The Triple Team: Jazz lose big against Bucks, who show themselves to be true championship contenders

Three thoughts on the Utah Jazz’s 144-116 loss to the Milwaukee Bucks from Salt Lake Tribune beat writer Andy Larsen.

1. The distance between the Jazz and championship contenders

The Jazz’s front office is aligned on this point: the Jazz are pretty darn far way from being championship contenders.

I mean sure, this team has been extremely cute. They have won many, many games they shouldn’t have won. They have competed all 48 minutes, much above the rate of many of their NBA counterparts. They have gotten more out of the likes of Lauri Markkanen, Talen Horton-Tucker, Walker Kessler, and so on, than anyone expected.

And yes, ignoring this game, they have beaten some top-of-conference competitors, like the Sacramento Kings or Boston Celtics.

Furthermore, to be sure, this run has gotten additional value out of the Jazz’s players, much more than they were worth six months ago. The trade demand for someone like a Markkanen, a Horton-Tucker, a Kessler when compared to before is stratospheric

But I thought this game was pretty darn evocative of the front office’s point: the Milwaukee Bucks came into Utah and showed how basketball is meant to be played.

Yes, I understand that Lauri Markkanen was out, as was Jordan Clarkson, as was Collin Sexton. Those players could have helped the Jazz score more than the 116 points they did. But I’m not sure they could have helped defended against 144 Milwaukee points — they frequently just went through the Jazz like a hot knife through butter.

Something like this: Ochai Agbaji is one of the Jazz’s best defenders at this point. Grayson Allen, a former Jazzman and the Bucks’ fifth starter, makes him look young and naive, almost foolish here:

The Jazz don’t have anyone that can make Craig Bolerjack evoke the name of this column and still score through it:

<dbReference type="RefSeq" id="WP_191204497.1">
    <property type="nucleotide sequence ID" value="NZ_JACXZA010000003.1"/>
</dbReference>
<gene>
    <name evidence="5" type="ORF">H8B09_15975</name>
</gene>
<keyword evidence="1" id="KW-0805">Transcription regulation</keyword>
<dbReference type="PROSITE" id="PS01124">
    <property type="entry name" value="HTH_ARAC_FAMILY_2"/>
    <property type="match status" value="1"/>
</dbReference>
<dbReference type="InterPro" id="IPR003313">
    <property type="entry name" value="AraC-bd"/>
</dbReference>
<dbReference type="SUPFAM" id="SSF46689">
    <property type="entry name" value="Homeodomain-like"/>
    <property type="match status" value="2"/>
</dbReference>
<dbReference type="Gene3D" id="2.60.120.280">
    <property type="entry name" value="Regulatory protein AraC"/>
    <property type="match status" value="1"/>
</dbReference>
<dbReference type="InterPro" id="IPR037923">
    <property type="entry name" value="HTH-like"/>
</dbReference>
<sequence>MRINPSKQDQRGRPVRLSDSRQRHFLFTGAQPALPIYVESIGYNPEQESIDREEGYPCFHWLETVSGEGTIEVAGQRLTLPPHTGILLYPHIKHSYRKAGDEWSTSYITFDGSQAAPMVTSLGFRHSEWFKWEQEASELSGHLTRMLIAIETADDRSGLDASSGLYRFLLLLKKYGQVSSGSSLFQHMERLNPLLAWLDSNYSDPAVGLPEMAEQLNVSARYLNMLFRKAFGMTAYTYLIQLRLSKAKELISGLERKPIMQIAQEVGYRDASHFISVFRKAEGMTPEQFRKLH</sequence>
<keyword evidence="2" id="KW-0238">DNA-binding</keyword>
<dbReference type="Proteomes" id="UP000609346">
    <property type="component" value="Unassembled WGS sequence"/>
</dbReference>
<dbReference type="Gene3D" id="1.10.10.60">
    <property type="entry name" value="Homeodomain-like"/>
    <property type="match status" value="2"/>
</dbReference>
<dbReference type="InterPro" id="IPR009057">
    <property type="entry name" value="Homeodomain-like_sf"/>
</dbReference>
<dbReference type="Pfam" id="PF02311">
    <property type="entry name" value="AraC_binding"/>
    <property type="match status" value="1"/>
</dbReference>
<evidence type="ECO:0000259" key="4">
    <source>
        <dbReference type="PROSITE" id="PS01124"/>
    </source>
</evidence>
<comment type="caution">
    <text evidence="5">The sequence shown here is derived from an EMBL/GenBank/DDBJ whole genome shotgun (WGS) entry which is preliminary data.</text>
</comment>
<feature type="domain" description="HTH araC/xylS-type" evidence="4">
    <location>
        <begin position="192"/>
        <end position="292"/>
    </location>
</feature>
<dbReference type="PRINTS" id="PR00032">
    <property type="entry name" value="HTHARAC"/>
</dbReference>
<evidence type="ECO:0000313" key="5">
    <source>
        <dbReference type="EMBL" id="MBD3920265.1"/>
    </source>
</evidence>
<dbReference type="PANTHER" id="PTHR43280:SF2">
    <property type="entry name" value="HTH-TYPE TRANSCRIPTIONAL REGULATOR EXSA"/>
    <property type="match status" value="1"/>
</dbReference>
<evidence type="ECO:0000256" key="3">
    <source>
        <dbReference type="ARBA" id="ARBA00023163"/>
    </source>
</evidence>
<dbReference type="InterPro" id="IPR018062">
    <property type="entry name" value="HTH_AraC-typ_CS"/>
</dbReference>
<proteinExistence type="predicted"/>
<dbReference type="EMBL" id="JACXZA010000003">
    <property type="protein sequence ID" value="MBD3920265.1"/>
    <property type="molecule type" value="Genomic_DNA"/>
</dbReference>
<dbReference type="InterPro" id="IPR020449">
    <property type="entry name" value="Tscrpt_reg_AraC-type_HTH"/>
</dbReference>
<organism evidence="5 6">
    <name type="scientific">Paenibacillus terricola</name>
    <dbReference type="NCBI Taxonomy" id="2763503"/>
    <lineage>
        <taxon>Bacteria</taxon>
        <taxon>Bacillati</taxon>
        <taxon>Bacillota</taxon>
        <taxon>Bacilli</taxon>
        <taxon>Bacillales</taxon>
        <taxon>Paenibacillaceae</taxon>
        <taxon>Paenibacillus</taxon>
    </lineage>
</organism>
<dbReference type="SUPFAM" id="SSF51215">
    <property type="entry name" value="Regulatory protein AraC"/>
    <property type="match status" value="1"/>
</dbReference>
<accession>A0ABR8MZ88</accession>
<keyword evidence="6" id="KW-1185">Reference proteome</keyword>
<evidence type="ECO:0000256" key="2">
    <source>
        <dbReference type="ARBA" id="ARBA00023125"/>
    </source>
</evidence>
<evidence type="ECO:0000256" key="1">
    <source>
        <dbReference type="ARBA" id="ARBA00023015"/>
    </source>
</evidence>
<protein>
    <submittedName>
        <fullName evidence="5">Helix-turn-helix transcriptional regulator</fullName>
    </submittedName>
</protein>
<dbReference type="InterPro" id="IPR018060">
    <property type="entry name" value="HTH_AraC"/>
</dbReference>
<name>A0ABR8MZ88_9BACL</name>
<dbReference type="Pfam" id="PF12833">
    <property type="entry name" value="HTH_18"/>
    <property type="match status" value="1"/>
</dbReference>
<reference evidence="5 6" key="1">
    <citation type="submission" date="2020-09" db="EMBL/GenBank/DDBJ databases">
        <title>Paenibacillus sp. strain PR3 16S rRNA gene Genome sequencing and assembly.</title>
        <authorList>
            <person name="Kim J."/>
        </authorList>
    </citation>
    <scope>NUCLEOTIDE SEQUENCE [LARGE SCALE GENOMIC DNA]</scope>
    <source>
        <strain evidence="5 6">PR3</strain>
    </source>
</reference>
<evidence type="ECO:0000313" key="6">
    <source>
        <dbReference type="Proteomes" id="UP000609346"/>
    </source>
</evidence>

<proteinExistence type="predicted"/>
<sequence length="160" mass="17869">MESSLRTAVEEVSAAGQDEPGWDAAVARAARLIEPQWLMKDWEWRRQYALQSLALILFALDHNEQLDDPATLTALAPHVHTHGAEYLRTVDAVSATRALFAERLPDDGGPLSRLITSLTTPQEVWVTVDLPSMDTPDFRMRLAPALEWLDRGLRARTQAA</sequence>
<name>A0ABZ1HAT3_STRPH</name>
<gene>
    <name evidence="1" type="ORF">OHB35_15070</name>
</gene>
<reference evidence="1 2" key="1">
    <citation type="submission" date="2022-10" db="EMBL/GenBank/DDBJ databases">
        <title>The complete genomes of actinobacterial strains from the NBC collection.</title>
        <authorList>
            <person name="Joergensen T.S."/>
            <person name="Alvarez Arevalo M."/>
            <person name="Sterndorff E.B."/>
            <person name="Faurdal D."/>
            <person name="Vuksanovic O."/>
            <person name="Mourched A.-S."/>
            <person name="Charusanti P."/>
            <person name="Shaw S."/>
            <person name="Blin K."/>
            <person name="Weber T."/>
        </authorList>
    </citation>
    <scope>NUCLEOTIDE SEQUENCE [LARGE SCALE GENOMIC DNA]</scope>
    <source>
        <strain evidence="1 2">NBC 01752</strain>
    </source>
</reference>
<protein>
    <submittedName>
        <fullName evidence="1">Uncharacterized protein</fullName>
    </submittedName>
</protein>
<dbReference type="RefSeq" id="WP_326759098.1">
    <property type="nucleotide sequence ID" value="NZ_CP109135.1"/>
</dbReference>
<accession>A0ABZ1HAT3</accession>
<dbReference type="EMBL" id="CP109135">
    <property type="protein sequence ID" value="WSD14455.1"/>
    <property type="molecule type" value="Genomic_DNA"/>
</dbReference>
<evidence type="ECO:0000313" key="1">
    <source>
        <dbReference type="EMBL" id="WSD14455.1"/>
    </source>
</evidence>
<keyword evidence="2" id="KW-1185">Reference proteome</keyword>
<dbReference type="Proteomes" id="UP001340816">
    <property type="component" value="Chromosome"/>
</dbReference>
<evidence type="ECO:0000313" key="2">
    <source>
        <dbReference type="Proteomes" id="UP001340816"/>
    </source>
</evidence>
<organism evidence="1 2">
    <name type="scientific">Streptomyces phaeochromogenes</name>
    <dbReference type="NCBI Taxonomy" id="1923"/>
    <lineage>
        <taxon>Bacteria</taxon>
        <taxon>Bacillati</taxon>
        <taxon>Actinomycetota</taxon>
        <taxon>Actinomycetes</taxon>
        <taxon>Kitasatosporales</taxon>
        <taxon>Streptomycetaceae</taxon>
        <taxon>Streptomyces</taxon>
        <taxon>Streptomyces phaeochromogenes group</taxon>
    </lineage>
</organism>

Nor do they have a 7-footer who can make a shot like this:

And that’s extremely understandable! The hope is that, when Walker Kessler grows up, he can become someone like a Brook Lopez, and that when Ochai Agbaji grows up, he can be better than a Grayson Allen, and so on. But no matter how you slice it, talent-wise, the Jazz are just extremely far behind the likes of the Bucks — and it’s important to remember that as you decide how to build the team moving forward.

2. Simone Fontecchio exploration

I sort of love the purity of Simone Fontecchio figuring out his NBA game on the court in late March. I mean, sure, it’s not super ideal for a team conceptually trying to make the playoffs, but it is entertaining.

In particular, he’s really stretching the edges of what he can do. Truthfully, I don’t like this shot even if he were able to get it off, and even if he were, say, Kobe Bryant... it’s still a fadeaway mid-range two early in the shot clock.

But on the other hand, this shot went down, and it’s pretty darn similar... a stepback, fadeaway, mid-range two early in the shot clock.

Essentially, your hope with Fontecchio is that he can use the confidence gained from these kinds of shots for the ones that can really help the Jazz in a world where they’re a competitive team. In that scenario they have multiple other players who are more likely to come off of screens and get the ball over Fontecchio, so you probably don’t see him take those kinds of shots. But you might see him take the kind of kick-out shots when the defense collapses on The Better Players To Be Named Later.

Shots like this? Quick threes late in the shot clock after chaos? That’s something even the best teams can use. We saw Grayson Allen do it tonight, and the hope is that Fontecchio could do the same.

Regardless: a career-high 26 points on 9-16 FG for Fontecchio tonight, a good sign for him sticking in the NBA.

3. Talen Horton-Tucker, when he loses control

Talen Horton-Tucker has shown himself to be a relatively valuable basketball player. I fully expect him to end up in the league somewhere after this current contract ends.

However, if there’s one thing I wish I could change about his game, it’s this: when he’s in a difficult situation at the basket, I want him to pass out of it instead of trying to flail up a bad shot.

This is so hard. You’re not going to have a good percentage on weird hip-high layup attempts, you’re just not. So when you see that help, try to look around and find an open — in this case, Fontecchio!

Or here: he’s attacking Giannis Antetokounmpo at the rim. First of all, terrible idea. Second of all, when you’re out of balance, out of control, and on the move in wild angles, you’re going to have zero chance throwing up stuff like this around him.

As Will Hardy accurately points out, its about him making better decisions at the rim. These kind of floppy, likely-to-be-rejected-for-a-fast-break do the Jazz no favors.